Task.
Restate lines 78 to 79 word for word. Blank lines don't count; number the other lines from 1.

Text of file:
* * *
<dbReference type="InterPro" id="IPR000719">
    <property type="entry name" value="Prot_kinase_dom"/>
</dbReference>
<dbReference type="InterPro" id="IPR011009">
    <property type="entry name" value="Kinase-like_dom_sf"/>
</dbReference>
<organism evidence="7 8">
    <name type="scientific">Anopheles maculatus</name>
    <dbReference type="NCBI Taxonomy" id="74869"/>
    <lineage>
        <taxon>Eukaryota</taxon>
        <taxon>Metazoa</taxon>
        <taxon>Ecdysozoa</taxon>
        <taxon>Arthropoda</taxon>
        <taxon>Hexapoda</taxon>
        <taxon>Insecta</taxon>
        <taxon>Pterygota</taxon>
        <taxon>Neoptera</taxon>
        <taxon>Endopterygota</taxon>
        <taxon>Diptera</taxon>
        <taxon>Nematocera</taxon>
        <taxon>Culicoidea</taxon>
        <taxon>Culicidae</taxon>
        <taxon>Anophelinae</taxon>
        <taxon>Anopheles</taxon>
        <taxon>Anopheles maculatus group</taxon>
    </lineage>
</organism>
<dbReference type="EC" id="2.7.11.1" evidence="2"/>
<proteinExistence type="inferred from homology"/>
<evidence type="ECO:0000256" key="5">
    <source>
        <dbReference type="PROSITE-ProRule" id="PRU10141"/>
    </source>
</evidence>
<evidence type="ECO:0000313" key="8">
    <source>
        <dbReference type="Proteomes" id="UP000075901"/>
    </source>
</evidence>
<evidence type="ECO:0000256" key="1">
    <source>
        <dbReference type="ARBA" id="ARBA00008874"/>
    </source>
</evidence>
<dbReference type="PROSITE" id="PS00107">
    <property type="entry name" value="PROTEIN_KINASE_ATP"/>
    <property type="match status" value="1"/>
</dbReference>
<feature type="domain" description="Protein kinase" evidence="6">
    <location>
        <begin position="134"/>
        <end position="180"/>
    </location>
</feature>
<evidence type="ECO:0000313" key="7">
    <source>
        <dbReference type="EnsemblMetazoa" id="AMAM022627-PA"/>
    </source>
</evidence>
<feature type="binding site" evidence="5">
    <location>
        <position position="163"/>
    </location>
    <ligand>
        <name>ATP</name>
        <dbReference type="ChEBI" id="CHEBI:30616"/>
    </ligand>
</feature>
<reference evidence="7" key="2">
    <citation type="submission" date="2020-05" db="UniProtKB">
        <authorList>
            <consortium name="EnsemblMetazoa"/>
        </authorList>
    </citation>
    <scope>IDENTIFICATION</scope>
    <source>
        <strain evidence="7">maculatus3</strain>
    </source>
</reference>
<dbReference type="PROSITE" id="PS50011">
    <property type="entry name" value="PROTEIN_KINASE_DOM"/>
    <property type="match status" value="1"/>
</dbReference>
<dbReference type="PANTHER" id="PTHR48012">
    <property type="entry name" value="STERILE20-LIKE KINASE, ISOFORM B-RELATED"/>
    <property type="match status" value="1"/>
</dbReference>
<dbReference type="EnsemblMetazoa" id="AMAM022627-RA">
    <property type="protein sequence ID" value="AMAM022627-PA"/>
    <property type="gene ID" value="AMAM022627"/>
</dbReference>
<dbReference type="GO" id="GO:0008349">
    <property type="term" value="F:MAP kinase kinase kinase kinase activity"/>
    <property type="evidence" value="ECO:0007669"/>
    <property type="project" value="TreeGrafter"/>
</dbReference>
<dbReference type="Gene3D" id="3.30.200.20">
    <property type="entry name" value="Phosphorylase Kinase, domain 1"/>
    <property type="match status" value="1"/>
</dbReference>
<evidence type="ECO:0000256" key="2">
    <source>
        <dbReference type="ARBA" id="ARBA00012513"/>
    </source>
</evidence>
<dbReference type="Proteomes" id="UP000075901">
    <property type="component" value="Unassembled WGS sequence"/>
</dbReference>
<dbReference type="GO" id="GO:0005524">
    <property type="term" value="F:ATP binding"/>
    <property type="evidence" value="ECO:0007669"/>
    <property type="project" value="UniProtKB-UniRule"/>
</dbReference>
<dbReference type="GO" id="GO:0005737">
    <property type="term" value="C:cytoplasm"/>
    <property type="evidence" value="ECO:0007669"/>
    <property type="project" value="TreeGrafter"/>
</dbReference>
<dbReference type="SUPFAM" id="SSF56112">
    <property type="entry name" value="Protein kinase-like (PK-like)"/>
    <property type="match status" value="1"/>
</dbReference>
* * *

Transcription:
        <strain evidence="7">maculatus3</strain>
    </source>